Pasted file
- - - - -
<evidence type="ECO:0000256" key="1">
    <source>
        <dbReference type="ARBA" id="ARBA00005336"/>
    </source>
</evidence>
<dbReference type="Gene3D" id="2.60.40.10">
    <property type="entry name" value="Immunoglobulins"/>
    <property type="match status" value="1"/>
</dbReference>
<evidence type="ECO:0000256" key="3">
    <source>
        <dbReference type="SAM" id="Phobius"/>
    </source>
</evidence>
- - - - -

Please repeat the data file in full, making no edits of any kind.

<evidence type="ECO:0000256" key="1">
    <source>
        <dbReference type="ARBA" id="ARBA00005336"/>
    </source>
</evidence>
<dbReference type="Gene3D" id="2.60.40.10">
    <property type="entry name" value="Immunoglobulins"/>
    <property type="match status" value="1"/>
</dbReference>
<evidence type="ECO:0000256" key="3">
    <source>
        <dbReference type="SAM" id="Phobius"/>
    </source>
</evidence>